DEFactor: Differentiable Edge Factorization-based Probabilistic Graph Generation
Generating novel molecules with optimal properties is a crucial step in many industries such as drug discovery. Recently, deep generative models have shown a promising way of performing de-novo molecular design. Although graph generative models are currently available they either have a graph size dependency in their number of parameters, limiting their use to only very small graphs or are formulated as a sequence of discrete actions needed to construct a graph, making the output graph non-differentiable w.r.t the model parameters, therefore preventing them to be used in scenarios such as conditional graph generation. In this work we propose a model for conditional graph generation that is computationally efficient and enables direct optimisation of the graph. We demonstrate favourable performance of our model on prototype-based molecular graph conditional generation tasks.
DEFactor: Differentiable Edge Factorization-based Probabilistic Graph Generation
Rim Assouel Mila, Université de Montréal, QC Benevolent.AI, London, UK email@example.com Mohamed Ahmed Benevolent.AI, London, UK firstname.lastname@example.org Marwin H Segler Benevolent.AI, London, UK email@example.com Amir Saffari Benevolent.AI, London, UK firstname.lastname@example.org Yoshua Bengio††thanks: CIFAR Senior Fellow Mila, Université de Montréal, QC email@example.com
noticebox[b]Preprint. Work in progress.\end@float
We address the problem of learning probabilistic generative graph models for tasks such as the conditional generation of molecules with optimal properties. More precisely we focus on generating realistic molecular graphs, similar to a target molecule (the prototype).
The main challenge here stems from the discrete nature of graph representations for molecules; which prevents us from using global discriminators that assess generated samples and back-propagate their gradients to guide the optimisation of a generator. This becomes a bigger hindrance if we want to either optimise a property of a molecule (graph) or explore the vicinity of an input molecule (prototype) for conditional optimal generation, an approach that has proven successful in controlled image generation (Rajpurkar et al., 2016; Nguyen et al., 2016).
Several recent approaches aim to address this limitation by performing indirect optimisation (Trischler et al., 2016; Mostafazadeh et al., 2016; Su et al., 2016). You et al. Mostafazadeh et al. (2016) formulate the molecular graph optimisation task in a reinforcement learning setting, and optimise the loss with policy gradient Bowman et al. (2015). However policy gradient tends to suffer from high variance during training. Kang and Cho Williams et al. (2018) suggest a reconstruction-based formulation which is directly applicable to discrete structures and does not require gradient estimation. However, it is limited by the number of samples available. Moreover, there is always a risk that the generator simply ignores the part of the latent code containing the property that we want to optimise. Finally, Jin et al. Trischler et al. (2016) apply Bayesian optimisation to optimise a proxy (the latent code) of the molecular graph, rather than the graph itself.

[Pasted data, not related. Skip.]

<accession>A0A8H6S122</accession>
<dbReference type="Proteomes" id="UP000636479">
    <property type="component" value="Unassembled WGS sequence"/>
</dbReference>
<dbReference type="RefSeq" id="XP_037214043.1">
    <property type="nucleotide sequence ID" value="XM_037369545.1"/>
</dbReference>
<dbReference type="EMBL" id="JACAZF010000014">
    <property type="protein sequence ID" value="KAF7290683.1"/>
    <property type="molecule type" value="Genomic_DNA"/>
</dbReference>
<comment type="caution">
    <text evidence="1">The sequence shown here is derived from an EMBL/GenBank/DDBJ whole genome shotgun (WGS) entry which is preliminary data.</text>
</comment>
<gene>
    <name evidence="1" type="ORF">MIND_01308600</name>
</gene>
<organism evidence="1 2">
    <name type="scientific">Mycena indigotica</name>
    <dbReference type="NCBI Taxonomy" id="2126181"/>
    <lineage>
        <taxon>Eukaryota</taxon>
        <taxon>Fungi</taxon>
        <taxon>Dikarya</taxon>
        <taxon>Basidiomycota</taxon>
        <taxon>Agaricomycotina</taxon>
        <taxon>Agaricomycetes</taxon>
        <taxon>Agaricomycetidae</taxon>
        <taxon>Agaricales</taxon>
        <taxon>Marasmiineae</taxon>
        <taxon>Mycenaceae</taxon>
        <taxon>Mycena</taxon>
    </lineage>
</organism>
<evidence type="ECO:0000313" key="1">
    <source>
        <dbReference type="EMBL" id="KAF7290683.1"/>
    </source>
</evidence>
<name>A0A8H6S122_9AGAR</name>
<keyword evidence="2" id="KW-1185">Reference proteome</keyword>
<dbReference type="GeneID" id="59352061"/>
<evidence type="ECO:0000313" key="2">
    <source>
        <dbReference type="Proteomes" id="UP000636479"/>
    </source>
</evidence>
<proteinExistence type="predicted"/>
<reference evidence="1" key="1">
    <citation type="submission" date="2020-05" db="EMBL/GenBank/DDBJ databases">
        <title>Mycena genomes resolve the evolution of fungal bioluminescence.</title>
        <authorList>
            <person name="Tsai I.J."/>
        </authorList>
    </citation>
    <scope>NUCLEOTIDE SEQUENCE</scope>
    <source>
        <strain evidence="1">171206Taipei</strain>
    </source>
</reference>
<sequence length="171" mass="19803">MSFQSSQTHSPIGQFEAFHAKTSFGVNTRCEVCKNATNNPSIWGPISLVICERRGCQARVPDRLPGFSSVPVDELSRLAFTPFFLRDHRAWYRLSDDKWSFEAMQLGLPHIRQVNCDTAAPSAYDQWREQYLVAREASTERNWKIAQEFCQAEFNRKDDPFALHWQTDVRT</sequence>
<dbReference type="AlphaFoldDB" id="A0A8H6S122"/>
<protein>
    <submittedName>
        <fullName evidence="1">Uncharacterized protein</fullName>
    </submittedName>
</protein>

In contrast, Simonovsky and Komodakis Devlin et al. (2018) and De Cao and Kipf Peters et al. (2018) have proposed decoding schemes that output graphs (adjacencies and node/edge feature tensors) in a single step, and so are able to perform direct optimisation on the probabilistic continuous approximation of a graph. However, both decoding schemes make use of fixed size MLP layers which restricts their use to very small graphs of a predefined maximum size.
Our approach (DEFactor) depicted in Figure 1 aims to directly address these issues with a probabilistic graph decoding scheme that is end-to-end differentiable, computationally efficient w.r.t the number of parameters in the model and capable of generating arbitrary sized graphs (section 3). We evaluate DEFactor on the task of constrained molecule property optimisation Trischler et al. (2016); Mostafazadeh et al. (2016) and demonstrate that our results are competitive with recent results.
2 Related work
Lead-based Molecule Optimisation:
The aim here is to obtain molecules that satisfy a target set of objectives, for example activity against a biological target while not being toxic or maintaining certain properties, such as solubility. Currently a popular strategy is to fine-tune an pretrained generative model to produce/select molecules that satisfy a desired set of properties Johnson et al. (2017).
Bayesian optimisation is proposed to explore the learnt latent spaces for molecules in Kok and Domingos (2007), and is shown to be effective at exploiting feature rich latent representations Muggleton (1991); Lavrac and Dzeroski (1994); Trischler et al. (2016). In Rocktäschel and Riedel (2017); Su et al. (2016) sequential graph decoding schemes whereby conditioning properties can be added to the input are proposed. However these approaches are unable to perform direct optimisation for objectives. Finally Mostafazadeh et al. (2016) reformulates the problem in a reinforcement learning setting, and objective optimisation is performed while keeping an efficient sequential-like generative scheme Weston et al. (2015).